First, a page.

Trump EPA Scuttles Costly Obama-era “Clean Power Plan”

Embattled big government overreach finally meets its demise

MacIver News Service | October 9, 2017

The following first appeared at the MacIver Institute.

The Trump administration on Tuesday will officially put an end to a draconian slate of Obama-era environmental regulations known as the “Clean Power Plan.”

The EPA’s decision comes as little surprise after President Trump in March issued an executive order instructing the agency to begin a review of the controversial, economically devastating rules. Repealing the CPP was a cornerstone of Trump’s campaign platform.

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“That rule really was about picking winners and losers,” EPA Administrator Scott Pruitt told Fox News on Monday. “The past administration was unapologetic, they were using every bit of power, authority to use the EPA to pick winners and losers on how we pick electricity in this country. That is wrong.”

“Repealing the Clean Power Plan is the right move for the economy and for the rule of law. The Obama administration’s signature climate rule was a vast, unlawful expansion of government authority into the energy sector with wide-reaching consequences for our economy,” said House Speaker Paul Ryan (R-Janesville) in a statement.

The Clean Power Plan, a series of devastating regulations developed by Obama’s EPA, would limit carbon emissions from coal-fired electricity power plants, cutting the allowable amount of emissions by more than half. Despite the high economic cost, the CPP would only change global temperature by under two-hundredths of a degree Celsius by the end of the century, according to researchers at the CATO Institute.

Volumes of research clearly show the economic damage the rules would have inflicted across the nation. The CPP would have hit Wisconsin particularly hard, since its electricity supply is more reliant on coal power than most states.

A joint study by the MacIver Institute and The Beacon Hill Institute at Suffolk University in 2015 found that the EPA’s proposed Clean Power Plan would cost Wisconsin $920 million in 2030, and reduce disposable income in the state by nearly $2 billion.

The study also found that the CPP would have cost Wisconsin 21,000 jobs and increased the average household electric bill by $225 per year and the average commercial business electric bill by $1,530 per year. The average Wisconsin factory would be hit with an extra $105,094 per year in higher energy costs if the CPP were implemented.

Recognizing the regulations’ devastating costs, Wisconsin joined 26 other states in suing the Obama EPA over the rules, a lawsuit that eventually resulted in the U.S. Supreme Court halting the rules’ implementation in early 2016 for further review. Delaying regulations and overturning a lower court is a rare move for the high court, indicating the justices saw compelling evidence that the burdensome rules presented the risk of immediate harm to the economy.

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The MacIver Institute joined Gov. Scott Walker, Attorney General Brad Schimel, and Speaker Paul Ryan in celebratingthe court’s decision. “The Supreme Court recognizes the significant damage this rule will have on our economy and our way of life,” said Brett Healy, president of the MacIver Institute.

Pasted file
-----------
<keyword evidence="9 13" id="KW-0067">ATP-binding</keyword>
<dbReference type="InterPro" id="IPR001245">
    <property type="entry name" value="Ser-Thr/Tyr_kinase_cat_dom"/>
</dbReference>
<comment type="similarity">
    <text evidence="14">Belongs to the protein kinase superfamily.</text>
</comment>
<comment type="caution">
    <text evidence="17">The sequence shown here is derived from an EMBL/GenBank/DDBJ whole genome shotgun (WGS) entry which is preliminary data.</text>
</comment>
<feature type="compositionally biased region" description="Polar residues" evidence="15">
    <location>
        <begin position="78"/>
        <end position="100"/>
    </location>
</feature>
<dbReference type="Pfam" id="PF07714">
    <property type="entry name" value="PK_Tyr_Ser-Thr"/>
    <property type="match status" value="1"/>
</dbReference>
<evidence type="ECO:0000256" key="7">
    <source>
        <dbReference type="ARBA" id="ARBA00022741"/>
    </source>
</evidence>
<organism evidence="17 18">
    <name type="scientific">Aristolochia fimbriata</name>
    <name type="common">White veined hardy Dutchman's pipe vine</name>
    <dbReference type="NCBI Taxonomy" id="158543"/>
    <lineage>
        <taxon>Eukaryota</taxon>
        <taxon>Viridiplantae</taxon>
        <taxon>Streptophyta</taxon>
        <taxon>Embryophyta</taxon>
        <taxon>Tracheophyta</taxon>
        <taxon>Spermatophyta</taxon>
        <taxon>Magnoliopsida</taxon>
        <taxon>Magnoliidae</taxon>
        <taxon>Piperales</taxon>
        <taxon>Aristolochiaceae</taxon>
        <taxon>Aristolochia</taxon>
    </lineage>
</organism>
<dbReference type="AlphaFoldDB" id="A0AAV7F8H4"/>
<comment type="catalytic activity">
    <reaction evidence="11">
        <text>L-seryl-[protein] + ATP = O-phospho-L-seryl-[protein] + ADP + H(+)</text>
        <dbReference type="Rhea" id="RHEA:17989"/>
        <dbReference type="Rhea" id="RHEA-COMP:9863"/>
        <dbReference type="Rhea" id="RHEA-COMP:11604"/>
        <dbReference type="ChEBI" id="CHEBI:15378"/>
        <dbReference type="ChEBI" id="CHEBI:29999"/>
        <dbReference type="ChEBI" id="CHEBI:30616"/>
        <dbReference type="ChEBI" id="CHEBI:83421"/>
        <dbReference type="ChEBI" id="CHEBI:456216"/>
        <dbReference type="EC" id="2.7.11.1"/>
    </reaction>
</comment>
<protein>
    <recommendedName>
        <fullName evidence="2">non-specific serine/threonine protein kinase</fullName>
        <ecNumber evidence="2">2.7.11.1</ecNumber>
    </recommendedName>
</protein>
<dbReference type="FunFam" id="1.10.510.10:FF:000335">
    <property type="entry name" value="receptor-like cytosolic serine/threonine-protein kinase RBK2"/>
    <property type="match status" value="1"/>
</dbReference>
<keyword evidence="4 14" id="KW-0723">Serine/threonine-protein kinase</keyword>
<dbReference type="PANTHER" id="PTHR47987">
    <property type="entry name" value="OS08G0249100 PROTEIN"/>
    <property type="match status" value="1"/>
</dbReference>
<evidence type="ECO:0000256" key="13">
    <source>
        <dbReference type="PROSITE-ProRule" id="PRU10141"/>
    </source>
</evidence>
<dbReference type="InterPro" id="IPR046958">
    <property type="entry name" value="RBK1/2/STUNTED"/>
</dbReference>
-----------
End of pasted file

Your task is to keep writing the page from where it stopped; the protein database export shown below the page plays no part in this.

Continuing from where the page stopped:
In their lawsuit, Wisconsin and other states argued that the Clean Power Plan, which relied on the authority given to the EPA under the Clean Air Act, was an unlawful power grab by federal bureaucrats that exceeded the law’s authority.

By scrapping the Clean Power Plan, the Trump EPA also repudiates the federal overreach and recognizes, like the Supreme Court, the imminent harm the new regulations posed to the nation’s economy.

After he signs an order on Tuesday formally rolling back the Clean Power Plan, Pruitt intends to begin work on a new rule that falls within the bounds of the Clean Air Act.

On EPA overreach

My column in the La Crosse Tribune this month focuses on the question of EPA overreach. This time, the agency that under Obama is a haven for tree-hugging environmentalist wackos on sabbatical from laying down in front of construction equipment in fracking country is trying to tighten regulations on ambient ozone levels because, in Western Wisconsin, we have this (imaginary) perpetual blanket of smog reminiscent of a soot-belching communist industrial zone on the outskirts of Shanghai:

When bureaucrats in Washington heard that average Americans were suffocating, they obviously got the wrong idea.

Though Wisconsin’s unemployment rate is at 2008 levels, it’s clear our state and national economy have a long way to go. And despite this fragile economy, the President Barack Obama and his Environmental Protection Agency figure now’s the ideal time to impose what could be the most expensive regulation in our nation’s history, throwing more cold water on what passes for an economic recovery these days.

The proposal being pushed by the EPA would revise ozone rules known as the National Ambient Air Quality Standards. Under the proposal, the current eight-hour ozone standard of 75 parts per billion would be reduced to between 65 ppb and 70 ppb. The EPA also is exploring levels as low as 60 ppb, which would put nearly the entire nation out of compliance — including La Crosse. The EPA’s final decision is expected by October.

P.S. – I’m not sure who “Wong” is – he must be a lobbyist for the anti-regulatory efforts. Be it known that I did not submit a headline with the piece, much less a misspelled one.

Whole thing here.

Passing the Buck

The DNR conducted an analysis of We Energies’ large coal power plant in Oak Creek, Wis., and noted that the cost of installing CCS on the plant would be about $4.3 billion. The estimated pipeline cost to ship the captured carbon dioxide to Illinois for storage was $750 million of that total cost.

-Brian H. Potts in a column today

Mr. Potts, a partner at a long-established law firm in Madison and who specializes in environmental affairs, offers an insightful opinion today on new rules proposed by the EPA that could cost Wisconsinites a lot of money. Mr. Potts writes: